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    Home > Chemial News > Policies > New Zealand Labelling, SDS Changes Issued for December Enactment

    New Zealand Labelling, SDS Changes Issued for December Enactment

    Chemical Watch 2017-10-19

    New Zealand's EPA has published all ten of its planned Notices dealing with the management of hazardous substances. Overall, they consolidate existing chemical regulations.

    However, there are a number of significant changes. These include updates to labelling and safety data sheet (SDS) rules so they are more in line with the country's main trading partners and with the fifth revision of the GHS.

    The Notices come into force on 1 December. However, companies will then be given time to adapt.

    Companies must comply with labelling and SDS changes from 1 December 2021, where substances are covered by group standards.

    Where they have individual approvals, labelling and GHS can remain as is until this is legally reissued. There will then be between two and four years to comply. All individual approvals issued after 1 December must follow the new GHS and labelling requirements immediately.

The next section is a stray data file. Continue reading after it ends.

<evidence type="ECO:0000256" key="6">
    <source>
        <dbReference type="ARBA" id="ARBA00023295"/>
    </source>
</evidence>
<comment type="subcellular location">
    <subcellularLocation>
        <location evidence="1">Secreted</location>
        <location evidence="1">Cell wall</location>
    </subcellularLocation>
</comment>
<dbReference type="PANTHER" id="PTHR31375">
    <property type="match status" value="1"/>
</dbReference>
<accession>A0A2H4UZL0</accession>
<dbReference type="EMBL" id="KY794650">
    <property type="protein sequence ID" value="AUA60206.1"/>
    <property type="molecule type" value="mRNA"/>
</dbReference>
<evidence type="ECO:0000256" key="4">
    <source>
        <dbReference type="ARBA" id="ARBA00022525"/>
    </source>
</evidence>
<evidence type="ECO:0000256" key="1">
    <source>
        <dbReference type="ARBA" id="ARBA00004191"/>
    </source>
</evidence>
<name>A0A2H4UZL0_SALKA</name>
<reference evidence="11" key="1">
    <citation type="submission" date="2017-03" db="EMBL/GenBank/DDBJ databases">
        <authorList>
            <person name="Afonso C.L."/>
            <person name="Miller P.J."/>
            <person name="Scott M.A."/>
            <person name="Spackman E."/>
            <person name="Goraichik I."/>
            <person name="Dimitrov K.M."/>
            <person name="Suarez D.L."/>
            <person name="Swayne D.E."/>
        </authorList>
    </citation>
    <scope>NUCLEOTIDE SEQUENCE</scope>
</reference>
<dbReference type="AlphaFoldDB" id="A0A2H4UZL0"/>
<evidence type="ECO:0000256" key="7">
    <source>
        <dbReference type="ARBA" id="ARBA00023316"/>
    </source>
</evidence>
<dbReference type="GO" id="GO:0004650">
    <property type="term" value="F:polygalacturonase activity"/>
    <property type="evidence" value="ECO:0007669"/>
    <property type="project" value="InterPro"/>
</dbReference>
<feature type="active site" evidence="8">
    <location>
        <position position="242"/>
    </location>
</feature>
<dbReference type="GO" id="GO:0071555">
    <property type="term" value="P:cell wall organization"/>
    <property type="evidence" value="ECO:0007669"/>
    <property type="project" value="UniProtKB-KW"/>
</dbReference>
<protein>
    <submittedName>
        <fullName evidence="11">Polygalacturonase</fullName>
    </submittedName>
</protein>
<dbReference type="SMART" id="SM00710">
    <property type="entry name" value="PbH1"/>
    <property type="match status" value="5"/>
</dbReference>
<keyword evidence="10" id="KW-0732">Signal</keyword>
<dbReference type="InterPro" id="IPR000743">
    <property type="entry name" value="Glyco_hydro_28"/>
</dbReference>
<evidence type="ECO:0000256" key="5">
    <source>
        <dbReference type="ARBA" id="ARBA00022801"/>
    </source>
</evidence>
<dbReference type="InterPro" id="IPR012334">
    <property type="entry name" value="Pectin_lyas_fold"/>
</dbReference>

Labelling, SDS and packaging changes

    Overall the changes are to bring labelling and SDS more in line with the fifth revision of the GHS. Labelling using these elements will be mandatory.

    GHS-compliant SDSs and labels from Canada, Europe, Australia or the US can be used in New Zealand, so long as they contain information specific to New Zealand. However, they must record the country and legal instrument being relied upon and keep records for at least two years after the substance is no longer available.

    The New Zealand Health and Safety Hazardous Substances and New Organisms Act (HSNO), or GHS classification can be the reference in the SDS. However, a "correlation table" to relate the two must also be included. The HSNO approval number must still be listed in section 15 of the SDS.

    Additionally, the EPA Notice on packaging now specifies that dangerous goods packaging must comply with the requirements of the UN Model Regulations and be type-tested and certified by the relevant national authority. For packaging made in New Zealand, this means by an accredited testing laboratory.

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